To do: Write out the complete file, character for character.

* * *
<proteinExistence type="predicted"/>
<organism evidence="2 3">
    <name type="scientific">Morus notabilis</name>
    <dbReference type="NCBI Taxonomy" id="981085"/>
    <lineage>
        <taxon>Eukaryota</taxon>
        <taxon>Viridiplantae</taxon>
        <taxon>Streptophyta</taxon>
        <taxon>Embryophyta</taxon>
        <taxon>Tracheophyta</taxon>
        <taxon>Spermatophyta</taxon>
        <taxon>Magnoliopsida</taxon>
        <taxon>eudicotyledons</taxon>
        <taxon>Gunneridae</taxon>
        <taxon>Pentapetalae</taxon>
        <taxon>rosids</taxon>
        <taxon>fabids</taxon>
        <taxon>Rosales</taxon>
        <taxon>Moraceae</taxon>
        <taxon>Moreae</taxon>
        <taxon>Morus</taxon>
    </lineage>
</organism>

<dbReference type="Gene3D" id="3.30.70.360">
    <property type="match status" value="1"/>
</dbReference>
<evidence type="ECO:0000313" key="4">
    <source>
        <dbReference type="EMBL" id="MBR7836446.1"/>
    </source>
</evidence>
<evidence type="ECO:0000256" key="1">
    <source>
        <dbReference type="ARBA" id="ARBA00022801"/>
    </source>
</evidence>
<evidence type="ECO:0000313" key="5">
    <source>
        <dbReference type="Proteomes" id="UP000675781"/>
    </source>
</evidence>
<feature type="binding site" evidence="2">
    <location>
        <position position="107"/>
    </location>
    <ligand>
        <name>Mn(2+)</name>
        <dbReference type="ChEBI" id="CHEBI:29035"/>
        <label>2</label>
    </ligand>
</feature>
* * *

<proteinExistence type="predicted"/>
<organism evidence="2 3">
    <name type="scientific">Morus notabilis</name>
    <dbReference type="NCBI Taxonomy" id="981085"/>
    <lineage>
        <taxon>Eukaryota</taxon>
        <taxon>Viridiplantae</taxon>
        <taxon>Streptophyta</taxon>
        <taxon>Embryophyta</taxon>
        <taxon>Tracheophyta</taxon>
        <taxon>Spermatophyta</taxon>
        <taxon>Magnoliopsida</taxon>
        <taxon>eudicotyledons</taxon>
        <taxon>Gunneridae</taxon>
        <taxon>Pentapetalae</taxon>
        <taxon>rosids</taxon>
        <taxon>fabids</taxon>
        <taxon>Rosales</taxon>
        <taxon>Moraceae</taxon>
        <taxon>Moreae</taxon>
        <taxon>Morus</taxon>
    </lineage>
</organism>

<dbReference type="Gene3D" id="3.30.70.360">
    <property type="match status" value="1"/>
</dbReference>
<evidence type="ECO:0000313" key="4">
    <source>
        <dbReference type="EMBL" id="MBR7836446.1"/>
    </source>
</evidence>
<evidence type="ECO:0000256" key="1">
    <source>
        <dbReference type="ARBA" id="ARBA00022801"/>
    </source>
</evidence>
<evidence type="ECO:0000313" key="5">
    <source>
        <dbReference type="Proteomes" id="UP000675781"/>
    </source>
</evidence>
<feature type="binding site" evidence="2">
    <location>
        <position position="107"/>
    </location>
    <ligand>
        <name>Mn(2+)</name>
        <dbReference type="ChEBI" id="CHEBI:29035"/>
        <label>2</label>
    </ligand>
</feature>